On April 21, 2011 I joined Japan-based animal welfare group JEARS on their last rescue mission inside the 20km evacuation zone around the Fukushima 2 nuclear power plant, before the government locked down the area. One of the effects of declaring this evacuation zone and relocating the affected human population to emergency shelters has been mass-scale abandonment of animals. Tens of thousands of farm animals, pets and horses are inside the evacuation zone. Many have been set free by their owners and are roaming the area but others that had been leashed or locked up have perished from dehydration or starvation. Images on the Internet showing dogs that had died in their chains and reports of cats locked up in houses cannibalizing each other had been part of my motivation to come and help. If I could break only one starving dog out of its chains, the trip would be worth it.
Having loaded my car with six cages I have purchased at a DIY store, I drive into the area, observing signs of earthquake damage as well as the beauty of the landscape along the way. The zone consists of lush, rolling hills, gorges with white water rivers, a shoreline that is good for surfing and a few villages. At the edge of the zone, police stop me and take down my details. They do not yet have the legal power or orders to prevent me from entering. They wish me the best of luck when I have explained what I am up to.
|These gentlemen from Kanagawa want to know just exactly what I think I am doing here.|
Past their road block, traffic is still surprisingly busy. I arrive at the road junction where I was asked to meet Susan Roberts, one of the co-founders of JEARS, with nobody in sight. Getting out of my car, right away I spot a dog that is running around the junction, forcing other cars to slow down. Checking out the area I realize that nobody is home. There are still cars parked in front of some of the houses but nobody is in, and the doors are locked. Following the barking sounds from another dog, I encounter a middle-aged gentleman milling about in a yard. He tells me that this is his second house, a kind of get-away (from the wife?), and he has come back to pick up a few things before it is too late. The barking dog is his. Asked whether he knows who the other dog belongs to, he tells me to feel free to pick it up - clearly the owners have left it to its own devices. He then launches into a tirade about the idiocy of the bureaucrats in the Ministry of Agriculture who are responsible for bringing misery not only to tens of thousands of animals but also, in many cases, to the owners who have not abandoned them happily. Not too sure if he singles out the correct ministry but I can’t argue with the gist of what he is saying.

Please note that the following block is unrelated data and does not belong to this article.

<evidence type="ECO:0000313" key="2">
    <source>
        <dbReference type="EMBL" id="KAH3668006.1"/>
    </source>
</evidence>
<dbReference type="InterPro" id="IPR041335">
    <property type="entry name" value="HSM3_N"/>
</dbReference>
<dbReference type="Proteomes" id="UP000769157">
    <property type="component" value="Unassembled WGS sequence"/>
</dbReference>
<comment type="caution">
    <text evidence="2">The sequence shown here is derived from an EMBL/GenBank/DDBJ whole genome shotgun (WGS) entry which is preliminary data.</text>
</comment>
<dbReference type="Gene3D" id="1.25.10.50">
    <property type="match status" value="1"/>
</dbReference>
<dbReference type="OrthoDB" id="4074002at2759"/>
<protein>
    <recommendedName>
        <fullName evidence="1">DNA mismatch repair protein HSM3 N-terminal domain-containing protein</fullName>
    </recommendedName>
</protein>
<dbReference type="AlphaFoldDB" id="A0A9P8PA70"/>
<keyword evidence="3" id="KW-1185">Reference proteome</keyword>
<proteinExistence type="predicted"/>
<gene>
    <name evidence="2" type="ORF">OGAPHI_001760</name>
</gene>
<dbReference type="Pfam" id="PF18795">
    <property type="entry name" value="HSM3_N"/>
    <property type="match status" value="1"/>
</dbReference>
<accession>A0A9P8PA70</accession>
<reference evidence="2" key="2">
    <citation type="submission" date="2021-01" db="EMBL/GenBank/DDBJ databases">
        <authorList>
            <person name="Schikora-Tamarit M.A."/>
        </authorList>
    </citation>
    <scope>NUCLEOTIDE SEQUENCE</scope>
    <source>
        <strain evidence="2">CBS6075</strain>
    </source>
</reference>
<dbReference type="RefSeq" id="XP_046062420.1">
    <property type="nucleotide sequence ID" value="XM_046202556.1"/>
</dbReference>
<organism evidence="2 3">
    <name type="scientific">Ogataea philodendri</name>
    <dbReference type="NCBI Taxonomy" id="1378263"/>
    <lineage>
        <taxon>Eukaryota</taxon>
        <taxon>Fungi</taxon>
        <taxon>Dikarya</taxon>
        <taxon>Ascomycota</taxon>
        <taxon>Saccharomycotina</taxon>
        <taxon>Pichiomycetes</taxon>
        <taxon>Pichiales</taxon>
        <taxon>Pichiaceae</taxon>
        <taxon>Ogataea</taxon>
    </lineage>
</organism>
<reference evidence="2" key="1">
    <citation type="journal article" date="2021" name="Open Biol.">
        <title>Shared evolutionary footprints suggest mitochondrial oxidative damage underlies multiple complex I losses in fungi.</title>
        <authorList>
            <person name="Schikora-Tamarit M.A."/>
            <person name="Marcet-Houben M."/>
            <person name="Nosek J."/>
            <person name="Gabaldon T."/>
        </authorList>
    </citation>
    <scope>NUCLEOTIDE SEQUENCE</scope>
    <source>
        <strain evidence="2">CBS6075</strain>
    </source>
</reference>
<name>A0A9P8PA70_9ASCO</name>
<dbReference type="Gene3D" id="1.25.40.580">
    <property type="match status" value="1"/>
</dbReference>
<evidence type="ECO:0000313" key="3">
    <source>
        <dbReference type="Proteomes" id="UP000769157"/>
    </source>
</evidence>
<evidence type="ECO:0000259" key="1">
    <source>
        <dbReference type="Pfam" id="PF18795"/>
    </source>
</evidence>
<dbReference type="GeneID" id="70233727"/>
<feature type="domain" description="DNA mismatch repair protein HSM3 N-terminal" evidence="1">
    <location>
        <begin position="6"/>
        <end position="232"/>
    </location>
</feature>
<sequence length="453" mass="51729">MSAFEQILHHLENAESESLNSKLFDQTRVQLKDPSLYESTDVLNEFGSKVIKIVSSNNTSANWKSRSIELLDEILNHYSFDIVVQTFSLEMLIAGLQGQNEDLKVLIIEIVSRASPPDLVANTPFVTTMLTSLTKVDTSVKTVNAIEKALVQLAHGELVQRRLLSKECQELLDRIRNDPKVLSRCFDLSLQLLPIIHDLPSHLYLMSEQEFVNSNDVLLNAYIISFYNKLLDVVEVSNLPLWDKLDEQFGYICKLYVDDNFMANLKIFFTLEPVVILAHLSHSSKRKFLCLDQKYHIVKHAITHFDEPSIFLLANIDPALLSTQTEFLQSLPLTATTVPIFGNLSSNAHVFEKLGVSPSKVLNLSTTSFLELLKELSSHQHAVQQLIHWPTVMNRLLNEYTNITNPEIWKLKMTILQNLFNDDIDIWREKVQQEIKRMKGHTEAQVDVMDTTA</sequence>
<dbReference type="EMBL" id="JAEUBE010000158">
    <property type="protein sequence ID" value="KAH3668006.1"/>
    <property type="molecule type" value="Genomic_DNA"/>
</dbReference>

When I see that the stray dog is heading off down the road, I call it. It stops immediately and without hesitation comes back to where I am. It is friendly and lets me pet it. It is very thin but generally in good health. Its friendly nature takes on an aggressive edge when I bring out the plastic-wrapped lunchbox I have bought from a 7/11 convenience store. The dog makes a spirited attempt at snatching it from me and tearing up the plastic with its teeth before I manage to establish who really is the owner of that box. I feed the hungry guy some pieces of teriyaki chicken and in the process almost feed my fingers along with the chicken.
|At the junction, my first pick-up.|